I do not have a "neat and tidy" garden. I do have a bountiful, healthy, organic garden. It turns out that the two are closely tied together -- my sloth in the cleaning department has provided my garden with great soil. This isn't just rationalization. Soil science is solidly in my corner.
While I try to incorporate all of the tenets of permaculture (and I hope you check out Sami's articles on permaculture principles -- it's a must if you want to grow a healthy garden) in my garden, my favorite is this one: use biological resources. This is what Sami calls "the lazy principle."
Here's the thing. We know that soil is more than just some inert material that is convenient to stick plants into. We know that it is a thriving ecosystem, a veritable organism all its own. We know that every member of the cast, from the tiniest bacteria to the worms, from mammals to plant life, has an important part to play. It is a system that works best when we step back and leave it alone. Seriously. How often have you heard someone say "hey, we better go rake up all that leaf litter in the woods -- it' s not good for the plants!" But every fall, it's a guarantee that you'll see people frantically trying to get every last leaf out of their garden beds. Why?
We've been told that leaving leaf litter contributes to disease problems. This is a problem only if you've had disease problems the previous season, in which case, yes, leaves should be raked up and disposed of. We've been told that leaving litter in the garden creates homes for rodents that will then devour our plants. This isn't a problem if you ensure that any leaf litter in your garden is pulled a few inches away from the crowns and stems of plants. The other argument is that "it looks messy" to leave fallen leaves in the garden. I can't do much for that argument, other than gently suggest that it may be time to lighten up a bit.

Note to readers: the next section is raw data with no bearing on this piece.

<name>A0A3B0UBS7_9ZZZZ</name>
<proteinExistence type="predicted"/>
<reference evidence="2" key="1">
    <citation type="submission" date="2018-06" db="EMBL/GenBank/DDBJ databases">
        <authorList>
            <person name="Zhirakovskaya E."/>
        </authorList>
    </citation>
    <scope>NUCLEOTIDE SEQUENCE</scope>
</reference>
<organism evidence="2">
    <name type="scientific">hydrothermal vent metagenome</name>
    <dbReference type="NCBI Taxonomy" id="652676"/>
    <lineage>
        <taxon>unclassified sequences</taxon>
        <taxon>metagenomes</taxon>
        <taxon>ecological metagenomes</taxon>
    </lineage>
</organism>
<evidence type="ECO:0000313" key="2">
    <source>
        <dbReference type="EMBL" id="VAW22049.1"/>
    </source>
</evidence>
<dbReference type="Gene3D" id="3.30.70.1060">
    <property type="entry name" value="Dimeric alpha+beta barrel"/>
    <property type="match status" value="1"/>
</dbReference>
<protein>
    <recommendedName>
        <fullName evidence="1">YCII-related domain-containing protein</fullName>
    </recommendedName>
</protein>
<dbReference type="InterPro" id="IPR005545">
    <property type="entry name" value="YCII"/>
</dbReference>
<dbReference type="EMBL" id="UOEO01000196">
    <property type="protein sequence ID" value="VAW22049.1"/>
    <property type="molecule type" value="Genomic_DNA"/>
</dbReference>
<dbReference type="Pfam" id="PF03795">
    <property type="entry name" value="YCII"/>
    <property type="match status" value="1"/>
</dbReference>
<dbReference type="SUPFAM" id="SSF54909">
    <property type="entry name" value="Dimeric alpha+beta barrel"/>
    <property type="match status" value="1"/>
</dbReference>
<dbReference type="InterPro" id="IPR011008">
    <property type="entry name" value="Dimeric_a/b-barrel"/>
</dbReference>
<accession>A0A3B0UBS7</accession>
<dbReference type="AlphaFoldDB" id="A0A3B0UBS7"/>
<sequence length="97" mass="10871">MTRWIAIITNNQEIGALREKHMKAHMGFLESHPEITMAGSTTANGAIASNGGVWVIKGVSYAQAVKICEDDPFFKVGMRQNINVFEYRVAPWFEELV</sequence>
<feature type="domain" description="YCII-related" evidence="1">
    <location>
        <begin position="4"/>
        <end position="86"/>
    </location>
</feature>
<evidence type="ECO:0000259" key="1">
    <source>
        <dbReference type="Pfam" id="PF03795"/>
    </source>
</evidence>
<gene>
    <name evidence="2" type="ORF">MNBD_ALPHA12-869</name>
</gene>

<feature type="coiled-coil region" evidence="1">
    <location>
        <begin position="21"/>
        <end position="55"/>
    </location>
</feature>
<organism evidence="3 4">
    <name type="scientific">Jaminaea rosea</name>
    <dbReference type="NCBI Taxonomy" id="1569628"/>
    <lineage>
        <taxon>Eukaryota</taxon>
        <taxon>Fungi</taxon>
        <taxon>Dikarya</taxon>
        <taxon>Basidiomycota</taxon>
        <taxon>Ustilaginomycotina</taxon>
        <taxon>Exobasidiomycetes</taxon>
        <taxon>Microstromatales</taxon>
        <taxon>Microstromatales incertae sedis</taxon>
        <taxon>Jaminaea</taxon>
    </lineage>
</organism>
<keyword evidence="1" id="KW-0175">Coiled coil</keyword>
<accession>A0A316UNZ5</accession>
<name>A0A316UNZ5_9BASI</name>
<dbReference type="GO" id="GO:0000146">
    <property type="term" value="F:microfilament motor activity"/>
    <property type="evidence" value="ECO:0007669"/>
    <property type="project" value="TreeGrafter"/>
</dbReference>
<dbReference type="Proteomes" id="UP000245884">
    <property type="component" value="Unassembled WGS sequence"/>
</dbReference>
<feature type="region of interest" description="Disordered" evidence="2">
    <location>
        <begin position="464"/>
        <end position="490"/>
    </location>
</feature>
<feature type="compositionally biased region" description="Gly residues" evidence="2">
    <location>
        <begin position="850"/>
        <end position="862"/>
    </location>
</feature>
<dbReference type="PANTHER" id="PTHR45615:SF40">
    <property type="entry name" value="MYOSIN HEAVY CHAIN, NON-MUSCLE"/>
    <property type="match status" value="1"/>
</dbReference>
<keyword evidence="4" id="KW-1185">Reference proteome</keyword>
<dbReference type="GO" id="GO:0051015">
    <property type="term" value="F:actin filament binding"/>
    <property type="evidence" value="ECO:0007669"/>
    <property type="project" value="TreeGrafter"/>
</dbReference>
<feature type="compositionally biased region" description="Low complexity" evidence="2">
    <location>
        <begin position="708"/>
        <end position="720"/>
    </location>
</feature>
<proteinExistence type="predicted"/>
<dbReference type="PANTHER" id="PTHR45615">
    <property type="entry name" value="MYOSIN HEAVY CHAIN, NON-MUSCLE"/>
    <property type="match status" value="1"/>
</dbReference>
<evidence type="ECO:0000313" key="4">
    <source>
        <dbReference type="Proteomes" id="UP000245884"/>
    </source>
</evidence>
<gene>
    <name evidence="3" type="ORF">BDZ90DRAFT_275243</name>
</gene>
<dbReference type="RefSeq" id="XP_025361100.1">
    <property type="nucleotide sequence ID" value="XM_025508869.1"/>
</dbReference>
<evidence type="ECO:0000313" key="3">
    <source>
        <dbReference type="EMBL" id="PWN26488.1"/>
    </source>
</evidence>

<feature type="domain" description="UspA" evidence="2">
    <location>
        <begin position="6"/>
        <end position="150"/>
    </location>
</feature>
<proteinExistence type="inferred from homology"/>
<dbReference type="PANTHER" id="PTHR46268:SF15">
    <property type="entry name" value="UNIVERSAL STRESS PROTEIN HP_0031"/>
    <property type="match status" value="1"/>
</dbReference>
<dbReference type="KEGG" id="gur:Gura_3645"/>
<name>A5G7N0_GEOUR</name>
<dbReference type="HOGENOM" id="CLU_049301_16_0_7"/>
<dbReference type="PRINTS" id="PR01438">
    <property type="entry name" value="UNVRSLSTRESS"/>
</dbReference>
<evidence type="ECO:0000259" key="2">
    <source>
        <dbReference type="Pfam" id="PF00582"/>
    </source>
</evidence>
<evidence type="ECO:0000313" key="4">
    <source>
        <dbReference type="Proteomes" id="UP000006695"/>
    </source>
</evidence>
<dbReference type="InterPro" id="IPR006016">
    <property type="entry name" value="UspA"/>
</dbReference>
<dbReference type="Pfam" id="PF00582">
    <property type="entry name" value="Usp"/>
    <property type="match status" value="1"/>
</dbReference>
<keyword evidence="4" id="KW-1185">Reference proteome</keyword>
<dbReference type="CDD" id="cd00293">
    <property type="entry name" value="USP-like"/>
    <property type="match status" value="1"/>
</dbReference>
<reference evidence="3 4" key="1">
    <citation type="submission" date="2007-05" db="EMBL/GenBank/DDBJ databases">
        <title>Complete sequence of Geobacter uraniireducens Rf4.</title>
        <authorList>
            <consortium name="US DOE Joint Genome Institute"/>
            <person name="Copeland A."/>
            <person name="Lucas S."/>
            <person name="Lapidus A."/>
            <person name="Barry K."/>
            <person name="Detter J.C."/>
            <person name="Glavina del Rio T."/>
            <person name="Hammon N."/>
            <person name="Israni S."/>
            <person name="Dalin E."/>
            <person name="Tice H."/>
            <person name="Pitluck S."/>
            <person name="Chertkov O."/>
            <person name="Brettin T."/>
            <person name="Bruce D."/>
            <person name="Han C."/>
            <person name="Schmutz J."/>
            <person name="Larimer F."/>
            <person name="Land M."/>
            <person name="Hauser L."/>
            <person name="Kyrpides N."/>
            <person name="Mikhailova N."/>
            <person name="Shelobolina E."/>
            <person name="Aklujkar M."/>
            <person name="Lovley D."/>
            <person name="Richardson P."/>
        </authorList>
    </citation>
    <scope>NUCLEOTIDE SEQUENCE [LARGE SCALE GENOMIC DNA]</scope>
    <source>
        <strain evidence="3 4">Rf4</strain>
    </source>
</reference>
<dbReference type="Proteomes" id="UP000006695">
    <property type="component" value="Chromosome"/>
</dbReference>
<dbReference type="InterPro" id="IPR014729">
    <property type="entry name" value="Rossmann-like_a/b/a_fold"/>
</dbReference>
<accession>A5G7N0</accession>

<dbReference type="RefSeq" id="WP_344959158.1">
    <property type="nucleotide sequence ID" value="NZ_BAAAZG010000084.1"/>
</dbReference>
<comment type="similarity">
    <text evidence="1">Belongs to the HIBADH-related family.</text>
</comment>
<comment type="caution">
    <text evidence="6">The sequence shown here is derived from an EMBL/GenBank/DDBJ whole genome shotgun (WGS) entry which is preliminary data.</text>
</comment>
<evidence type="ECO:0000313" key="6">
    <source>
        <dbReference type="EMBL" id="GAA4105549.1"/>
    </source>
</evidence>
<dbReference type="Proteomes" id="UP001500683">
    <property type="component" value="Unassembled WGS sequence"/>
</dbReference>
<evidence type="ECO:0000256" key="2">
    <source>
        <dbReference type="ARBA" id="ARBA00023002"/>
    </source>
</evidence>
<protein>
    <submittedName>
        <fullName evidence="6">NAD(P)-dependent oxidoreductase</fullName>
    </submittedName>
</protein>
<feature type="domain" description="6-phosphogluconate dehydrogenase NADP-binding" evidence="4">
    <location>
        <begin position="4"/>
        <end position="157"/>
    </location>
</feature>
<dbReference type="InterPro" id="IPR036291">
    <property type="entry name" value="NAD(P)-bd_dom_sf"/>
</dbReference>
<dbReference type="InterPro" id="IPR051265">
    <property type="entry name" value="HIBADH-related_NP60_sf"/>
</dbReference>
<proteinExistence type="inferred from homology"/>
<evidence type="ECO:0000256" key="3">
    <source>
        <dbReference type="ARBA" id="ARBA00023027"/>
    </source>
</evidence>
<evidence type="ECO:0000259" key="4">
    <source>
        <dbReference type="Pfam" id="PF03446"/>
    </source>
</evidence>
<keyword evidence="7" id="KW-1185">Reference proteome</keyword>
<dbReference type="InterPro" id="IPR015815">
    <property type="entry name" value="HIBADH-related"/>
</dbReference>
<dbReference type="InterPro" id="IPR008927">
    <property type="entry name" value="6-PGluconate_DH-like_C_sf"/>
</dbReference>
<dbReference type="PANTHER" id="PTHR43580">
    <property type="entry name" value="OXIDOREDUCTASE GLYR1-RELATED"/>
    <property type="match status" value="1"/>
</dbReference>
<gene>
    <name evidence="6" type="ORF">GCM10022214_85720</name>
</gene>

Stop Doing These Three Garden Tasks
- Stop raking all of the leaves, mulch, pine needles -- whatever -- out of your garden beds. Naked soil is unhappy soil. A good layer of organic matter on the surface of the soil protects it from erosion, provides food for soil organisms, and helps maintain consistent soil moisture levels -- all good things.
- Stop digging or pulling up annual plants. Say your vegetable garden (or annual flower garden, or herb garden) is done for the season. Frost has killed everything back, and it's time to remove the spent plants. Generally, we go out there and pull the entire thing out of the ground, roots, soil, and all. Don't do that anymore. Just cut the stem off at the soil surface, leaving the roots behind. The timing of this practice is what makes it so great for your soil. When you leave the roots in the soil through the winter, they provide food for soil organisms all winter, when they need it most because there's not a whole lot going on otherwise. Because soil organisms have food, they'll multiply in your garden soil, making it even healthier by spring. If you pull out the roots, you rob them of a food source, and you have to start all over again in the spring trying to increase the life in your soil. Leave those roots in place!
I hope I've convinced you to start slacking off in your garden, just a little bit. Your soil, and your plants, will thank you.